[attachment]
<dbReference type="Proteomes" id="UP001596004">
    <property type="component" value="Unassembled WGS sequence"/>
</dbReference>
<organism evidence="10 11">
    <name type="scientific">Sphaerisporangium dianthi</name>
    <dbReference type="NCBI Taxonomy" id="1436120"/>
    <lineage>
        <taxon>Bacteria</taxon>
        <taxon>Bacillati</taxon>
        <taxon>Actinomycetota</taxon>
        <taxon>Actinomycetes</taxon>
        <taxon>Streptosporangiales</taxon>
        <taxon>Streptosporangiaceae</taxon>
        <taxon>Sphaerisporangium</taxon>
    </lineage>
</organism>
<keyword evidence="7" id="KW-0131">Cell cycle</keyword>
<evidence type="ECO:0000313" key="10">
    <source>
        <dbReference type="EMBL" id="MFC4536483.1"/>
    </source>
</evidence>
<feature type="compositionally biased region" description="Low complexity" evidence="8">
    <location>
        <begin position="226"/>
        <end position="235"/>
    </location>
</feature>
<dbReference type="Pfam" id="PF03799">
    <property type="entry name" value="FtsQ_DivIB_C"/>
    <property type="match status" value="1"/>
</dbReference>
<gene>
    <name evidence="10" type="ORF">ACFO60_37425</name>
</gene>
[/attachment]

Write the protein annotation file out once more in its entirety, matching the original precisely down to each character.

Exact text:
<dbReference type="Proteomes" id="UP001596004">
    <property type="component" value="Unassembled WGS sequence"/>
</dbReference>
<organism evidence="10 11">
    <name type="scientific">Sphaerisporangium dianthi</name>
    <dbReference type="NCBI Taxonomy" id="1436120"/>
    <lineage>
        <taxon>Bacteria</taxon>
        <taxon>Bacillati</taxon>
        <taxon>Actinomycetota</taxon>
        <taxon>Actinomycetes</taxon>
        <taxon>Streptosporangiales</taxon>
        <taxon>Streptosporangiaceae</taxon>
        <taxon>Sphaerisporangium</taxon>
    </lineage>
</organism>
<keyword evidence="7" id="KW-0131">Cell cycle</keyword>
<evidence type="ECO:0000313" key="10">
    <source>
        <dbReference type="EMBL" id="MFC4536483.1"/>
    </source>
</evidence>
<feature type="compositionally biased region" description="Low complexity" evidence="8">
    <location>
        <begin position="226"/>
        <end position="235"/>
    </location>
</feature>
<dbReference type="Pfam" id="PF03799">
    <property type="entry name" value="FtsQ_DivIB_C"/>
    <property type="match status" value="1"/>
</dbReference>
<gene>
    <name evidence="10" type="ORF">ACFO60_37425</name>
</gene>